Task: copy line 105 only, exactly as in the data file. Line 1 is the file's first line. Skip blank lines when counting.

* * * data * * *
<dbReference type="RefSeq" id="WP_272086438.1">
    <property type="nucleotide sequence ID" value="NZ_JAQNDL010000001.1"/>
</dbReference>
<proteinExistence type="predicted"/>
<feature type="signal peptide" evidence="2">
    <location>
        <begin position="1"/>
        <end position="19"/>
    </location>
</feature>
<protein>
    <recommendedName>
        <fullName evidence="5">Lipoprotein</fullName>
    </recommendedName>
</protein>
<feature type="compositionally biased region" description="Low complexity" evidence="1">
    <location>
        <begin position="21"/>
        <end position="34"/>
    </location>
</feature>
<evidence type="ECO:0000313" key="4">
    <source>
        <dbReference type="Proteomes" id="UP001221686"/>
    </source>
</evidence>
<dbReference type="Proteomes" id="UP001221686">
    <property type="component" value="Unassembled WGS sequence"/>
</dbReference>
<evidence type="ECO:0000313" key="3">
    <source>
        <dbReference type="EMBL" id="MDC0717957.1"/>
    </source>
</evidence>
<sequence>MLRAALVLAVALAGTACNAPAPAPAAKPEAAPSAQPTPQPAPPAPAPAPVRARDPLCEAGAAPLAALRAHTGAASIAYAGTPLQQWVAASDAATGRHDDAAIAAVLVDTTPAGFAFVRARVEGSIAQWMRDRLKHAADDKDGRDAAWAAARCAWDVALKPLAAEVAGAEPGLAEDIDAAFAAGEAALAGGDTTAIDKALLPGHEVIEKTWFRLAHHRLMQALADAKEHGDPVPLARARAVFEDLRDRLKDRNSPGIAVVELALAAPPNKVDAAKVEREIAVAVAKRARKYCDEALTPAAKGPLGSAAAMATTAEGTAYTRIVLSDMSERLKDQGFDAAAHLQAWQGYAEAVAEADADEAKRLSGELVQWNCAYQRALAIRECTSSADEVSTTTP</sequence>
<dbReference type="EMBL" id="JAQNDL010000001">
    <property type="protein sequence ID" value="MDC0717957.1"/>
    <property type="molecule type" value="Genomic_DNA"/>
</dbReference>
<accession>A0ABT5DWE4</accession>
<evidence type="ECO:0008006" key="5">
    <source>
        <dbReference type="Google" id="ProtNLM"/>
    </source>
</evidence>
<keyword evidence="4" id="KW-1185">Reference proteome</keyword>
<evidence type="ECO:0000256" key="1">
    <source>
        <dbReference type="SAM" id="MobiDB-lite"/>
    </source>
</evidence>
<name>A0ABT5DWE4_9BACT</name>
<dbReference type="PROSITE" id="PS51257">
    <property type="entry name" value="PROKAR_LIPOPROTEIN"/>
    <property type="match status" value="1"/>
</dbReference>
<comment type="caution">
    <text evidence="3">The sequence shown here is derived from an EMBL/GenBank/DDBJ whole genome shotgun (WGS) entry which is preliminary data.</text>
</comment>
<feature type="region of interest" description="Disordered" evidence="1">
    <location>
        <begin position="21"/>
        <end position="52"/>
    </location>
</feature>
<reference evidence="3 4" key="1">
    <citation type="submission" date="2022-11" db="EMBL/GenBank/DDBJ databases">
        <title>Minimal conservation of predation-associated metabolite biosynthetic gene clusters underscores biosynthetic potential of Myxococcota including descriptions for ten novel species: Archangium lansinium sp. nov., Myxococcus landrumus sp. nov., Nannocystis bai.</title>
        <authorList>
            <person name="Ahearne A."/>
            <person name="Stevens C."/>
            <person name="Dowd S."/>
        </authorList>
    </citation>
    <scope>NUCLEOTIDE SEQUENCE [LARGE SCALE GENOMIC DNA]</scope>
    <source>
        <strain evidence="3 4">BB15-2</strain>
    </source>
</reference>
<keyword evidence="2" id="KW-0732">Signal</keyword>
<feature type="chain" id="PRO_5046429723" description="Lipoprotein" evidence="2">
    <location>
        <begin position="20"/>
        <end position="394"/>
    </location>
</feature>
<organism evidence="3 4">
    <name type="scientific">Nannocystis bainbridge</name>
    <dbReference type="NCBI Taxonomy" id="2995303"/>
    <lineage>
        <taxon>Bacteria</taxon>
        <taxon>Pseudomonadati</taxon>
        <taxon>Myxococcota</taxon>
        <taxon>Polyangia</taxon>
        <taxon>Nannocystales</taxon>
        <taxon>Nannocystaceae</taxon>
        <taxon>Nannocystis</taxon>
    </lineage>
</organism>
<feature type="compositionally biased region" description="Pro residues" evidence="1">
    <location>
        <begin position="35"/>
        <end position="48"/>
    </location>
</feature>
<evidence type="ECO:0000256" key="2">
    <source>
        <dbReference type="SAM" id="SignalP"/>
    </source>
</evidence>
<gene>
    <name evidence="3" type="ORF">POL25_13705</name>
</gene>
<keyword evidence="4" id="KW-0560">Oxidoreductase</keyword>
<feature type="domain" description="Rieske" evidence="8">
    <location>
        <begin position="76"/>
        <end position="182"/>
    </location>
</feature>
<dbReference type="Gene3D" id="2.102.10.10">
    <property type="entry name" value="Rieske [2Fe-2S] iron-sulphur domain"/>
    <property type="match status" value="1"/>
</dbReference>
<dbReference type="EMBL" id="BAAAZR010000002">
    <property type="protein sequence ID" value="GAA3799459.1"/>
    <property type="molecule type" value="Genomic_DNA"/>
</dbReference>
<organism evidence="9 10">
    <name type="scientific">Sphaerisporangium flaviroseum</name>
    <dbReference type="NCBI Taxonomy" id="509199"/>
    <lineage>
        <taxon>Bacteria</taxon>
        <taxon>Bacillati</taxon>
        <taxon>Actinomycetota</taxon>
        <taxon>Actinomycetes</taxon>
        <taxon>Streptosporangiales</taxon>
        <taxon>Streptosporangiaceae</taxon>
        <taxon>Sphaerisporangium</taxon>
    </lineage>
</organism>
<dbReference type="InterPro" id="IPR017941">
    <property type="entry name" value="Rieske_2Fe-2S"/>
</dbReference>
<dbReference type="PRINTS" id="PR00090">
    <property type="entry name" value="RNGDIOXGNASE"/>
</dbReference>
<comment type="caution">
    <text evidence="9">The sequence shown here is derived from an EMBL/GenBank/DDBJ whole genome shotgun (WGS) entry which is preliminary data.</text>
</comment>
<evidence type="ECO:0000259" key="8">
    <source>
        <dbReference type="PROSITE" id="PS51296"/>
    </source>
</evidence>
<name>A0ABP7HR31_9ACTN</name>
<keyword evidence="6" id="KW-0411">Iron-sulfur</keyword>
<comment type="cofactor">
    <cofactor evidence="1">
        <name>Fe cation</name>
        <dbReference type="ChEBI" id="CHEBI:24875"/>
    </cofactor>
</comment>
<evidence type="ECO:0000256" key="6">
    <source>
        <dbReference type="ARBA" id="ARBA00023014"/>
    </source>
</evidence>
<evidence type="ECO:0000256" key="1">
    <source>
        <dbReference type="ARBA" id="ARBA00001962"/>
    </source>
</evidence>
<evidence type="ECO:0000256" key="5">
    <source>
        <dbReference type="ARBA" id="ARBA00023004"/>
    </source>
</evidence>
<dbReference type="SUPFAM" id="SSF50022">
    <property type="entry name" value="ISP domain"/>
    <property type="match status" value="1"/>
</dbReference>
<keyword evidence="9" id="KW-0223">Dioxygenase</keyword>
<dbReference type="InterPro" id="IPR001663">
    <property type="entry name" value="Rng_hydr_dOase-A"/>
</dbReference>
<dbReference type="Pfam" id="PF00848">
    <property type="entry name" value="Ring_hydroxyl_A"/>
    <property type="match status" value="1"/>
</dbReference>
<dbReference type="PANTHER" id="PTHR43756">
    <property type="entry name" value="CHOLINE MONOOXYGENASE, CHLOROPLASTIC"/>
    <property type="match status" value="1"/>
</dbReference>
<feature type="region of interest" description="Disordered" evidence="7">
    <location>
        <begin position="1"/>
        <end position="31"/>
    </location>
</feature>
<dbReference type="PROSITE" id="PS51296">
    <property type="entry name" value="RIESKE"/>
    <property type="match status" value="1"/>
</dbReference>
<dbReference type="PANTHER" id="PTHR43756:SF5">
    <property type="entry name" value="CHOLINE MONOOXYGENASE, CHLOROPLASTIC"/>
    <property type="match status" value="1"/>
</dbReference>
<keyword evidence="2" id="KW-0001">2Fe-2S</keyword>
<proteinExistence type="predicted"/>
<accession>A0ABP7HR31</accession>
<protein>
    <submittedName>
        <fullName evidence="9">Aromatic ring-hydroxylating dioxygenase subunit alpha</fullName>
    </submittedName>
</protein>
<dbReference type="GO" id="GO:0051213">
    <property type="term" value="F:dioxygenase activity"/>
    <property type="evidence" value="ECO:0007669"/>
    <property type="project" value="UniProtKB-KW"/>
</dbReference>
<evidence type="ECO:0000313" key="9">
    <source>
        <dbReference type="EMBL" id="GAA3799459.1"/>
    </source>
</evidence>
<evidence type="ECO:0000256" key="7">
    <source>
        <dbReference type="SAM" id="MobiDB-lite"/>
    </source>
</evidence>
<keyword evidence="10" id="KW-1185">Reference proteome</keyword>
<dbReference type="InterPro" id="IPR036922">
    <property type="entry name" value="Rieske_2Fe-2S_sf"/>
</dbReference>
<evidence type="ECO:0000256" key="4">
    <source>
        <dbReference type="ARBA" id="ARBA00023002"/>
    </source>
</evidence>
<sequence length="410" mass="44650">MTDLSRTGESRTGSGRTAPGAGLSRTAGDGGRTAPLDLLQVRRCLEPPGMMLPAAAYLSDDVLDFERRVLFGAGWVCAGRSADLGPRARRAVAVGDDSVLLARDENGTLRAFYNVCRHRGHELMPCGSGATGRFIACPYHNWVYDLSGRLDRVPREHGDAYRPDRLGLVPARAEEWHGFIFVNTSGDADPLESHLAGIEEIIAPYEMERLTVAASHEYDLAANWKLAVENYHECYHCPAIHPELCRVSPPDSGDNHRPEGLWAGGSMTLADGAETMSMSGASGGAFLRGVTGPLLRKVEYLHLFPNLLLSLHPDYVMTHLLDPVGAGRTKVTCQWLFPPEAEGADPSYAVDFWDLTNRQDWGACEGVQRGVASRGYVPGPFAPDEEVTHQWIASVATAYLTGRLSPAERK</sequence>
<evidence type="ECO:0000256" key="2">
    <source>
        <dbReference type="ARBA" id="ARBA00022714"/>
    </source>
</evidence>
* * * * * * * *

</feature>